My Fundamentals of Programming class has changed in an interesting direction. The former professor has stepped aside and the head of the Biomedical Engineering department has taken over. This is exciting for several reasons: first, he's promised to post all of the lab assignments online so that those who are ahead of the curve can do them all at once and be done with the class. Second, he's one of the professors that Dr. Bickle recommended to me as good contacts for learning more about cognitive science, and he studies reinforcement learning. Third, (and related) he mentioned a project he worked on where they made a program that learned to play tic-tac-toe by playing against humans. It started out making random moves, but eventually learned the game well-enough to play against humans to a draw every time.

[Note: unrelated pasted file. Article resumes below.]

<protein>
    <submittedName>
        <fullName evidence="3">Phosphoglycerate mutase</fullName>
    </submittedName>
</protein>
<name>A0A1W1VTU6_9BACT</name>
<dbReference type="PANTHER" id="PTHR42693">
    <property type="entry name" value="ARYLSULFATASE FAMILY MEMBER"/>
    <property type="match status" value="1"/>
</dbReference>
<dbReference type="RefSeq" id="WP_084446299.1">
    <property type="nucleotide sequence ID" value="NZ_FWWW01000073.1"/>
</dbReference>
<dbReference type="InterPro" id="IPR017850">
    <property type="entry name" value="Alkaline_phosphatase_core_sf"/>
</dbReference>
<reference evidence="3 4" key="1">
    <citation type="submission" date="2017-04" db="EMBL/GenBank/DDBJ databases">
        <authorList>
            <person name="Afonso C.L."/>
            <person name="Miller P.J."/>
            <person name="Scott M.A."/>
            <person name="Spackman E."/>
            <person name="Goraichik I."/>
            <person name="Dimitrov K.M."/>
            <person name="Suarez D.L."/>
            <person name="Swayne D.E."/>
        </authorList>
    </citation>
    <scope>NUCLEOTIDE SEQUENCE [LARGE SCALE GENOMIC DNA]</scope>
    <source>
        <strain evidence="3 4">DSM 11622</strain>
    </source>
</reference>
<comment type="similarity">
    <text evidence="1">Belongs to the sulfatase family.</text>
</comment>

I sent him the following questions:
"On the tic-tac-toe game you mentioned, was the learning done with artificial neural networks? Could it be done with just nine input nodes and nine output nodes (mapped to the game board) and some larger number of hidden nodes? I imagine that using such a setup and reinforcement learning (with back-propagation(?)), the program would come to store every possible game state and would play a human player to a draw by recalling the stored "best" move from memory for each situation. Did the program you mentioned take this approach?"
I think that this is within my reach in terms of programming abilities. It would be fun to try to make it work, maybe with my minesweeper game.
If you have MATLAB, you can play the game by downloading the M File here. Even if you don't have MATLAB, you can download it and admire the code in a text editor. I'm trying to figure out how to compile it to make it run as a standalone program, but it seems unlikely that anyone would want to download an EXE from my blog anyway.